On May 18, the UN, which adheres to the demand for an immediate return to
civilian rule, bans travel for five of the coup leaders, including Antonio
Indjai. Their financial assets are also frozen.
Soldiers occupy Bissau
In the middle of the month, 70 Burmese soldiers arrive in Bissau, and later a
larger group of Nigerian soldiers also arrive. Senegal and Togo will also
contribute with troops. Manuel Serifo Nhamadjo, who came third in the
presidential election with 16 percent of the vote, now agrees to become
president for one year and appoints Rui Duarte de Barros to lead the transition
Agreements are approved by all parties except PAIGC
Later, the junta gives in and promises a return to civilian rule within
twelve months and agrees that a West African force of 600 men should be sent to
the country. The agreement is approved by all parties except PAIGC. Carlos Gomes
Júnior, now in exile in Portugal. claims that he is still the country's
legitimate head of government.
Call for Parliament's extended mandate
At the Ecowa's summit in Dakar in Senegal on May 3, the tone was softened
against the coup makers in Guinea-Bissau and Mali. The West African leaders call
on the Guinean junta to extend Parliament's term of office for one year, appoint
Parliament's new President as interim president , try to win as broad support as
possible for a new prime minister, and elections should be held within one year.
An Ecowas force, ECOMIB, will also be sent to the country to monitor the Angolan
force leaving the country. Ecowa's proposal is rejected by senior PAIGC
The EU freezes assets for junta leaders
The EU imposes sanctions on the six junta leaders, among other things, their
assets are frozen and they are prohibited from entering the EU countries.
Release of Gomes and Pereira
At the end of the month, Gomes and Pereira are released and leave the country
for the Ivory Coast.
Support and assets are stopped
Guinea-Bissau is temporarily suspended from the AU and the World Bank and the
African Development Bank are suspending their support for the country. On April
26, Ecowa announced plans to send 600 soldiers to Guinea-Bissau to "protect
institutions and political leaders." The organization puts the ultimatum to the
junta; if it does not agree to receive the force within 72 hours, sanctions are
imposed on the country. Juntan rejects the proposal, saying that all foreign
soldiers sent to the country will be considered part of an occupation force.
Ecowas decides to impose sanctions on the country, both economic and diplomatic
(what they mean in detail is not yet published). A summit with Ecowa's leaders
is scheduled for the first weekend of May.
Manuel Serifo Nhamadjo refuses to accept post
In retrospect, it appears that several politicians who initially cooperated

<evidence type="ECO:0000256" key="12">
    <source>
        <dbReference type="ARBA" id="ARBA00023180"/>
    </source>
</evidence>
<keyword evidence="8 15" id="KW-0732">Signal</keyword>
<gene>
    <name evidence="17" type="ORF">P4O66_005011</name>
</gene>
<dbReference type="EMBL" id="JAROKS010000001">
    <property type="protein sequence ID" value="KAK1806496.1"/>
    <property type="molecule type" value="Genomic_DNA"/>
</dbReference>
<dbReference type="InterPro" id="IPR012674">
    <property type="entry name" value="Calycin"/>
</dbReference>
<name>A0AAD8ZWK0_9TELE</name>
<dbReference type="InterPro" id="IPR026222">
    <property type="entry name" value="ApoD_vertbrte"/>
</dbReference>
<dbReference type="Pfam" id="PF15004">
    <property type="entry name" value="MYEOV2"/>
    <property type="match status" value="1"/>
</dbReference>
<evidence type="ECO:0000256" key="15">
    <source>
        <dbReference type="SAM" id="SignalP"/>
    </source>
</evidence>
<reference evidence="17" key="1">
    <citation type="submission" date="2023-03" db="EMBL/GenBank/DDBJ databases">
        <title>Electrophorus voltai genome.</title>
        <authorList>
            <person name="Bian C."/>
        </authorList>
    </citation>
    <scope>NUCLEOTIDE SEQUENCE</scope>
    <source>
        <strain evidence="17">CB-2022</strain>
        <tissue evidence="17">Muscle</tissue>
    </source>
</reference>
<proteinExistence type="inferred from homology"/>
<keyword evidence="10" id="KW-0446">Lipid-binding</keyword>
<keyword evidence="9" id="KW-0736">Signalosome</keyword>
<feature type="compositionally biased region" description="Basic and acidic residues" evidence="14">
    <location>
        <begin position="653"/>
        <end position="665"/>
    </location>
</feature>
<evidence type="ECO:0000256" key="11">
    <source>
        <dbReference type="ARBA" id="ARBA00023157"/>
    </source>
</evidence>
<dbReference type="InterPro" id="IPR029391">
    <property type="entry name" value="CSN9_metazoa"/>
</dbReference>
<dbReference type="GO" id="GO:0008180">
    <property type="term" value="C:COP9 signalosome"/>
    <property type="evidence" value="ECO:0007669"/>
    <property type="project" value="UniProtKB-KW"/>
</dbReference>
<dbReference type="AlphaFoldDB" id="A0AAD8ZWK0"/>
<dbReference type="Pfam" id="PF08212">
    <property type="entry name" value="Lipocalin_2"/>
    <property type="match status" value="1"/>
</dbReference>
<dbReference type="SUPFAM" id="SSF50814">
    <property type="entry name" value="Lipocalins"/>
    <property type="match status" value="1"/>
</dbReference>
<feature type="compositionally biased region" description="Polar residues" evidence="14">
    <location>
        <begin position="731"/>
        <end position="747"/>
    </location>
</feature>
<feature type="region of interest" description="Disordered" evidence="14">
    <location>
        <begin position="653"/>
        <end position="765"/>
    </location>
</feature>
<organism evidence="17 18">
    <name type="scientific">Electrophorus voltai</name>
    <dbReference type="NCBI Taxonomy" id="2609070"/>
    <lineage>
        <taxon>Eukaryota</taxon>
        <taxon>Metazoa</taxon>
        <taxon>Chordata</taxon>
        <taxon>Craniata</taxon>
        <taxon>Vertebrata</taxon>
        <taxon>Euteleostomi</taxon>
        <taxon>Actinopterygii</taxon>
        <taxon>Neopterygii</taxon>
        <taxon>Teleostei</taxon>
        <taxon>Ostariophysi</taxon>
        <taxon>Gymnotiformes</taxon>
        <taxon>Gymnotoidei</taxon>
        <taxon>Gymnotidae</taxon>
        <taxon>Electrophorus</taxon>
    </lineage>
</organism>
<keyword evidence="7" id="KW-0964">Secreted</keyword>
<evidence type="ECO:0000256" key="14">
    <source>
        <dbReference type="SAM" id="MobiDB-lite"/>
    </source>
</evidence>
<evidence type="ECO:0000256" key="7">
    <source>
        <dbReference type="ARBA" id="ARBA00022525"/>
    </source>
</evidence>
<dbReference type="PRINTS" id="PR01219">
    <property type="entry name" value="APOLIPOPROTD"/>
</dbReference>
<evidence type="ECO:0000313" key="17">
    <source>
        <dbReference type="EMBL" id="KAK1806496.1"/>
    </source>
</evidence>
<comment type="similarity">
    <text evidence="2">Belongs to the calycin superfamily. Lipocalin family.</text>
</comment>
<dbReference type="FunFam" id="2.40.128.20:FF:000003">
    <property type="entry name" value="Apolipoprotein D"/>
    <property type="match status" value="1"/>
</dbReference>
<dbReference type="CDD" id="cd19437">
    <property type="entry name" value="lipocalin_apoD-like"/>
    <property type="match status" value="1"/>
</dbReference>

with the junta have become doubtful. On April 16, Yalá condemns the coup and
later several other presidential candidates do the same. Juntan appoints Manuel
Serifo Nhamadjo of PAIGC as new interim president on April 20 , but he refuses
to accept the post.
Protest against coup
A national "transitional council" is formed by the junta and a number of
opposition parties, including Yalás PRS (Yalá has close ties to the military and
has been accused of being involved in previous coup attempts). In the days
following the coup, around 300 people gather in Bissau to protest against the
coup and demand a reinstatement of civilian rule. After a period of unclear
information, it appears that the junta has captured Gomes and Pereira.
Military takes power in coup
Angola announces that it will withdraw its military force of 200 men (see
also Foreign Policy and Defense). On April 12, however, the military takes power
in a coup. The military claims to have captured the army chief Indjai. The coup
is condemned by the UN Security Council, the African Union (AU), the regional
cooperation organization Ecowas, the EU, the US and Portugal.
Late on election night, Samba Djaló, former head of the military intelligence
service, is shot to death by a group of men dressed in uniform. However, it is
unclear if it has anything to do with the choice. Djaló had been identified in
connection with the assassination of Na Wai in 2009 (see Modern History) and
belonged to the group of soldiers arrested in April 2010, who were then released
after eight months in custody. Former Army commander Induta is now seeking
protection at the EU office in Bissau.
New presidential election March 18
Presidential elections are announced until March 18, 2012. Gomes resigns as
prime minister in order to stand as a candidate for PAIGC. He receives 49
percent of the vote. This requires a second round of elections between him and
the second of the elections, PRS leader Kumba Yalá. However, he claims that
cheating has occurred and refuses to participate, but his accusations are later
rejected by the Election Commission.
On January 9, President Malam Bacai Sanhá dies at a hospital in Paris. He is
being replaced by National Assembly leader Raimundo Pereira until further